Protecting the environment and conserving resources sets the tone for the operational life of a project—from our initial design and engineering considerations to the processes and methods we use to mitigate impacts from construction. Our customers and communities benefit from the positive environmental outcomes delivered by our people, projects, and practices.
We generate sustainable alternatives in the construction and management of our projects
We generate sustainable alternatives in the construction and management of our projects, including reducing material requirements, waste to landfill, and water and energy use. We help our customers and communities manage the effects of extreme weather and other atmospheric changes by improving the resilience of the physical structures we create for societies that will depend on them for years to come.
In many urban and remote communities where we operate, Bechtel works collaboratively with different stakeholders to implement environmental sustainability programs to improve human health and local conditions, such as waste management, recycling, and conservation. Our goal is to build practical appreciation, local engagement, and capacities to protect and conserve their local environment for the long term.
Innovating from within
Internal initiatives, created and driven by our employees across the company, continually generate new ideas in project sustainability. For example, our colleagues created a Green Footprint award to recognize sustainability excellence and innovation in infrastructure projects.
Our Mining & Metals business also established the Educate – Engage – Evolve E3arth Challenge, in which teams compete to launch new, or enhance current, environmental best practices.
Through our Technical Grants Program, our engineers pursue advances in technology, design, and construction techniques, processes, and tools. We have awarded more than 120 grants during the past 30 years. Recipients have used these grants to create new engineering design guides that promote sustainability in construction projects, such as utilizing ground source heat pumps, which rely on the earth as a heat reservoir to control the temperature of buildings and other structures.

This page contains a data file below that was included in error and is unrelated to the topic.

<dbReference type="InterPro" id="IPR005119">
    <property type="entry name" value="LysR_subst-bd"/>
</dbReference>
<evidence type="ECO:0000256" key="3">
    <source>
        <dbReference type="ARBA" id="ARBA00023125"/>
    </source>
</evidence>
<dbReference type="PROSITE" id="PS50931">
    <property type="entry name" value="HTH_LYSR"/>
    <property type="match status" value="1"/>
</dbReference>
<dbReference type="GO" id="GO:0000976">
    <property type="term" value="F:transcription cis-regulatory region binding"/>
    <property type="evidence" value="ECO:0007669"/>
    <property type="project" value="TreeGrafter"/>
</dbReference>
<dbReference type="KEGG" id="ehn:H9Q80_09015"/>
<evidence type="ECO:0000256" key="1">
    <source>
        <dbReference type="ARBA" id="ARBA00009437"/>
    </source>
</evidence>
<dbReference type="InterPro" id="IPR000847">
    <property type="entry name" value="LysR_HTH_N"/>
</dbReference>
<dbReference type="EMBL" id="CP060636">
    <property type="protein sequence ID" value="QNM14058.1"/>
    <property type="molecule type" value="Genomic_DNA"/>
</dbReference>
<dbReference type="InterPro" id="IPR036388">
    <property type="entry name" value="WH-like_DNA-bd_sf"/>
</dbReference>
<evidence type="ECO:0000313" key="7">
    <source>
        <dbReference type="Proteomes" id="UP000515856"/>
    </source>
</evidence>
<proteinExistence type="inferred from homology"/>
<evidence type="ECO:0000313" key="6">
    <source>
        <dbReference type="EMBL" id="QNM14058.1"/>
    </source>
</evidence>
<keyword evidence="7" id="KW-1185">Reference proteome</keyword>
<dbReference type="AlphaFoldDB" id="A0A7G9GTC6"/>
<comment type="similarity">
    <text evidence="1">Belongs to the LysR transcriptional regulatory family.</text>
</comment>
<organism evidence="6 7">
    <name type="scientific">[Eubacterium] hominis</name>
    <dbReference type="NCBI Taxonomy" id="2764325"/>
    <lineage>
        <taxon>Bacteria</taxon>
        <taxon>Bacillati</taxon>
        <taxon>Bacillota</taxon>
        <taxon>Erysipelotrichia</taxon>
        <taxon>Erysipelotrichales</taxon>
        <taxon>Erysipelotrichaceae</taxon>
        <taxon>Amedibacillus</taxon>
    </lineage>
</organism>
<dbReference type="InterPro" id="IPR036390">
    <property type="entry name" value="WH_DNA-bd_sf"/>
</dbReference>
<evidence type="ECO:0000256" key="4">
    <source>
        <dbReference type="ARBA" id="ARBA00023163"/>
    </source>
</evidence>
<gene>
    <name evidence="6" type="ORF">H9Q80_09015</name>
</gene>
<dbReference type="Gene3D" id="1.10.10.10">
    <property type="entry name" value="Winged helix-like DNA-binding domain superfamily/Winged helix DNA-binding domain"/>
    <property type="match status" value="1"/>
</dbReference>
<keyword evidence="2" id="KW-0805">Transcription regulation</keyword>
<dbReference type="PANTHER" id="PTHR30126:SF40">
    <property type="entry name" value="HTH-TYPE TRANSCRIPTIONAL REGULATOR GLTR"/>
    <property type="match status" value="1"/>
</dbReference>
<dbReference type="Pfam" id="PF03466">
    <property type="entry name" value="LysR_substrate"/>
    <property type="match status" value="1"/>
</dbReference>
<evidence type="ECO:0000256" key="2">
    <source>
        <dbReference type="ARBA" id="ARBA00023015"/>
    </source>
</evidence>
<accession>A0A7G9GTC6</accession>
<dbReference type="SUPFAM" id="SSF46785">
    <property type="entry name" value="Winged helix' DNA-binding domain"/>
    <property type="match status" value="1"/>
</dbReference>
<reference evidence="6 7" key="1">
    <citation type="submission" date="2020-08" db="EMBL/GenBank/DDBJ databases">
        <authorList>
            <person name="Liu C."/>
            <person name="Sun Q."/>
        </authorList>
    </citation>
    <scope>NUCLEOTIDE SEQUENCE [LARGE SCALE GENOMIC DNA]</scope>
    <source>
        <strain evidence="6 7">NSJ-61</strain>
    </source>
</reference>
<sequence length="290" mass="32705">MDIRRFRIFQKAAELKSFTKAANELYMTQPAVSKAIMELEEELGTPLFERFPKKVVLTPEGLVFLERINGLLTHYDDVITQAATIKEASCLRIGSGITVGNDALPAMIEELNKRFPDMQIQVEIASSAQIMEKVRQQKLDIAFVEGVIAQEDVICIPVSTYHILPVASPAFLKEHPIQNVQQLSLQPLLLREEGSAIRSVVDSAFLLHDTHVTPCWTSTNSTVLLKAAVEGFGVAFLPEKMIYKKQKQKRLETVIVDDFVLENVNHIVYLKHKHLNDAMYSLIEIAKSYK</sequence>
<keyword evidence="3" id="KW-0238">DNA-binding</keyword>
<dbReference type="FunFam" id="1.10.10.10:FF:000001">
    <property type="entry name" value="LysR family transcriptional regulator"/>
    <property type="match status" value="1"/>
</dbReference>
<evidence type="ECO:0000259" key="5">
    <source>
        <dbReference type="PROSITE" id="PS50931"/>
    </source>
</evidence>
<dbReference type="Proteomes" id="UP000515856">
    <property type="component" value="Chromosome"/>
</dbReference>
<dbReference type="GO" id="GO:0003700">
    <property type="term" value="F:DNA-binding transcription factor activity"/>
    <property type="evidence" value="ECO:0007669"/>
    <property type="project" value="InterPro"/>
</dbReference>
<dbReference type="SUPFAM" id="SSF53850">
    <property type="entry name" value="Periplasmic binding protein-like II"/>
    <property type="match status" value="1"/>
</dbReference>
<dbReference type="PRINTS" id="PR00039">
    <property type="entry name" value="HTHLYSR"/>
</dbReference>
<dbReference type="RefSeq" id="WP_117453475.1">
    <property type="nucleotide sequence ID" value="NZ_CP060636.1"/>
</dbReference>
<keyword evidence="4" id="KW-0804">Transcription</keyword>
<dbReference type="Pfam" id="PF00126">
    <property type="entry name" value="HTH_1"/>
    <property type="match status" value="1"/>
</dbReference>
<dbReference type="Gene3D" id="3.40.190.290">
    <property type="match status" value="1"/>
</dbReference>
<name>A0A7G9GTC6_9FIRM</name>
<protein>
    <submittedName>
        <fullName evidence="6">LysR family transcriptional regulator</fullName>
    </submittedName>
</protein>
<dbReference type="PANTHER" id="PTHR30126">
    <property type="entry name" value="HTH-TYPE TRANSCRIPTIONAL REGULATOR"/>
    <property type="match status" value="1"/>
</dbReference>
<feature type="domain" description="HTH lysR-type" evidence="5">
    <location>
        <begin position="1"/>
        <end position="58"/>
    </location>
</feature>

One of the important ways we contribute to sustainability beyond the project is by sharing safety and environmental practices with our customers, partners, suppliers, and communities everywhere we operate.
When Crossrail Ltd. set out to make its new east-west rail line across London a model for sustainable construction on a massive scale, it chose Bechtel as its delivery partner. Together we are creating a comprehensive sustainability program that will become a benchmark for large-scale projects throughout the country.
Designing cities to be more efficient and sustainable, moving beyond aid to support Africa’s development, and helping hydropower become a reliable and renewable source of energy are among the global issues for which Bechtel’s expertise and experience provide practical ideas and paths forward.
For almost half a century, the nuclear-arms race generated massive quantities of hazardous radioactive waste.
Bechtel colleagues are active members of their communities and contribute to improving industry sustainability practices around the world.
Mines require large amounts of water to operate—for transporting and processing materials, suppressing dust, and cleaning equipment. Maintaining a sustainable water supply without depleting local systems, however, is a challenge. This is especially true in South America, where regulatory requirements and societal concerns over competing demands for water continue to grow. Our solutions provide better alternatives for the mining industry. One example is our work on the Escondida copper project in Chile’s Atacama Desert, one of the driest places on Earth. There, the average annual rainfall is six-tenths of an inch, or about 15 millimeters. We are developing one of the largest desalinated water supply systems in the world to secure a reliable water supply for two copper concentrators and preserve Chile’s scarce groundwater. Water from the Pacific will be pumped and processed to separate the brine and filter minerals and other biological content, then transported approximately 112 miles (180 kilometers) across the Atacama Desert to the mine’s reservoir, 10,500 feet (3,200 meters) above sea level.